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Rediff.com  » Movies » Why Rasika Mathur is one funny woman

Why Rasika Mathur is one funny woman

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Last updated on: August 28, 2007 14:41 IST
Indian Americans are known for a great many things -- business acumen, success in the medical profession, being the backbone of Silicon Valley. But humour? Do funny desis really exist? Isn't Russell Peters -- the Anglo-Indian stand-up comic from Ontario -- the only one? No, he isn't.

In a series of portraits, Rediff.com introduces you to the funny men and women who comprise the funny bone of the Indian-American community. Presenting the very talented Rasika Mathur.

Nilam Auntie breaks into any conversation with desi comic Rasika Mathur. Sometimes it's in the form of a mischievous cackle; sometimes it's in the 'dearie' tacked onto the end of a sentence; and sometimes it's a facial expression that so transforms Mathur's face that the watcher doesn't even see the 30-year-old petite Indian-American in a T-shirt and khaki capris on the edge of her seat.

For Mathur's persona of the 49-year-old Nilam Auntie, with her red bindi, starched sari and crackly voice, is so convincing her MySpace Web page gets hits from middle-aged Indian men looking to settle down!

Part I: Indian Americans can be funny too

Mathur earned her first laugh while doing "goofy speeches in my 12th grade speech class. I was making an announcement, and decided to make it a comedic one about procrastination. I started off by saying, 'Our first meeting will be next week' and got a huge laugh."

She has been making audiences laugh ever since. Mathur first took the stage as a stand-up comic while a freshman at the University of Texas at Austin in 1995. All the South Asian students were doing "songs and dances" for the talent show. She decided to spice up the evening, and the result was her first routine.

After graduating, she moved to Chicago to work in advertising for Leo Burnett. In the evenings, she pursued her real passion: Improvisation. But it was telling her parents what she wanted to do for a living that was the hard part. "It's like coming out," Mathur exclaims. "You have to tell them when they're sitting down."

More than five years later, her parents get offended if she doesn't use them in her comic routines. A caller who gets Mathur's voicemail will hear a message instructing them to leave a "very serious message" because her father has requested she not be funny on her voicemail. Then follows an imitation of her parent's voice, scolding her into seriousness as it is now "time to get serious" as she's in Hollywood. Now, Mathur says with a grin, "If people don't laugh at my routine, my mom will say, 'You should have talked about your father'."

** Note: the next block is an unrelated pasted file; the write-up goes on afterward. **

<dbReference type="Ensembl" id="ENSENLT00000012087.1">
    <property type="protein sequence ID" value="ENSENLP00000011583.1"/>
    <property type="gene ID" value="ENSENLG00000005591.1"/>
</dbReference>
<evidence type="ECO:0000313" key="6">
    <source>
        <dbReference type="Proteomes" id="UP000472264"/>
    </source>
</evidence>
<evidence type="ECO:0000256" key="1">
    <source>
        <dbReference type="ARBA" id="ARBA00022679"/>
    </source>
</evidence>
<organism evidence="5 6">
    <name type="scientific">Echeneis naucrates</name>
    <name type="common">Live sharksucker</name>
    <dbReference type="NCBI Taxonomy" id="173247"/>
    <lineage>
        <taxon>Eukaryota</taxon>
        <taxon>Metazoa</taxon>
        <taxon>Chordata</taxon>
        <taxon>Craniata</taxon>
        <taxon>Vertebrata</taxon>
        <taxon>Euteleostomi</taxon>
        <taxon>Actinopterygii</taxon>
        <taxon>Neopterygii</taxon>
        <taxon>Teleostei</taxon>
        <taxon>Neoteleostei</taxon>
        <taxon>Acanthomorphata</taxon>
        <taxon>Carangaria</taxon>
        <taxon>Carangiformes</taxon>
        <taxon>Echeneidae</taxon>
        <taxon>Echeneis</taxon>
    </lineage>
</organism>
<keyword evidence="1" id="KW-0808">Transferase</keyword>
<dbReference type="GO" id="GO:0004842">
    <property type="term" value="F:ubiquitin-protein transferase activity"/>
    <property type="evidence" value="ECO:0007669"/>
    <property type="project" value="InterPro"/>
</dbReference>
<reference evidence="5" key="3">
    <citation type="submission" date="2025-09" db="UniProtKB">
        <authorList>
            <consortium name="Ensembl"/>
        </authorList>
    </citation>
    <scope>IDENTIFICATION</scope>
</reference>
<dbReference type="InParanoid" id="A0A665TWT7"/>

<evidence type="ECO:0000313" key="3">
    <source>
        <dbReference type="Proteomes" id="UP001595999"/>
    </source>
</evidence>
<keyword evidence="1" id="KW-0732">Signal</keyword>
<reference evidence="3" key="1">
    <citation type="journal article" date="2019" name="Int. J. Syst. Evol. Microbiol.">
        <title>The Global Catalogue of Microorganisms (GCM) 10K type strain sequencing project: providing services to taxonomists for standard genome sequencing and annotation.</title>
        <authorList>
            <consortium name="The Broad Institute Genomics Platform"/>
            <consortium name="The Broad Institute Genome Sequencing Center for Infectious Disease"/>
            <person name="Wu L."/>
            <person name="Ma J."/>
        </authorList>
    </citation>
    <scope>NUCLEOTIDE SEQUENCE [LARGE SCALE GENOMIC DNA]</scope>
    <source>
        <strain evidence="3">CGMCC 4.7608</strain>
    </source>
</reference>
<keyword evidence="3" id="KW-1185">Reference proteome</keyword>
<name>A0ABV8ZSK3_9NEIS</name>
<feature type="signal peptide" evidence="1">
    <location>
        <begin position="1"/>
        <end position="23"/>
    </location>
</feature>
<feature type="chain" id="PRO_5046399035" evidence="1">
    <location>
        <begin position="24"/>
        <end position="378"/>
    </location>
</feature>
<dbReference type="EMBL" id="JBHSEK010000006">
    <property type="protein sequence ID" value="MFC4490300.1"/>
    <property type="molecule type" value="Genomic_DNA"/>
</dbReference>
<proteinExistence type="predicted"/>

Part II: Half-Indian, half-Japanese, all funny

Is a lack of laughter a common occurrence for Mathur? Occasionally. Especially when there are older people in the audience, she says. "Sometimes I'm thinking I'm bombing, but when I go outside, people are like, 'Beta! You should be on Jay Leno!'" I think South Asians have trouble expressing themselves in public, especially the older generation. They do the polite laugh, the titter. And sometimes, I'm just plain offensive!"

But she loves to perform for the "older generation." Partly because they can relate to middle-aged Nilam Auntie, Mathur's favorite character, and partly because she doesn't want to just make fun of people for the sake of mocking them. She wants to prod her audience into thinking about why they behave the way they do.

"My jokes are often self-deprecating," she says. "I make fun of the really heartbreaking events of my life, the things others used to laugh at me for. Then it's easy for people to laugh at my show, because they're not the targets. And that allows them to be more self-reflective, and make them look at themselves."

Mathur's brand of humour used to be directed specifically at the South Asian community. She used to ask different versions of this question: Why do South Asians do this? Now, she wants to switch to asking: Why do I, as a human being, do this? And, of course, the vehicle she uses to ask these questions is whatever character she's impersonating.

Her beloved Nilam Auntie, for instance, was created on the spur of the moment the morning of her cousin's wedding. She had four facts about her cousin's prospective groom: That he was anal-retentive, that he liked chai, that he had a goatee, and that he was an actor. She narrated those four facts through the character of an auntie, someone who could get away with saying, 'Real men have a goatee and drink chai' (This, in a quavering, crotchety, auntie-voice, of course). "And that," says Mathur, "is when I thought, this character is gold."

That's what's different about Mathur's routine. It's no average traditional stand-up routine with jokes about political leaders and their latest faux pas. When she's on stage, Mathur speaks to her audience in various guises, of which Nilam Auntie is only one. Others include Lucinda, who mans a suicide call centre hotline, her "mean" persona on the hip-hop version of Who's Line Is It, Anyway?, the MTV show Wild 'N Out, a Miss India-like character for the sketch comedy troupe Stir-Friday Night!, and more.

"Traditional stand-up doesn't let me say everything I want to," explains Mathur of why she prefers character-driven routines. Her favorite auntie, for instance, allows her to comment on anything she wants, "and she's big on audience interaction," a plus for the comedian.

Part IV: A comic rebel with a cause

Jayati Vora
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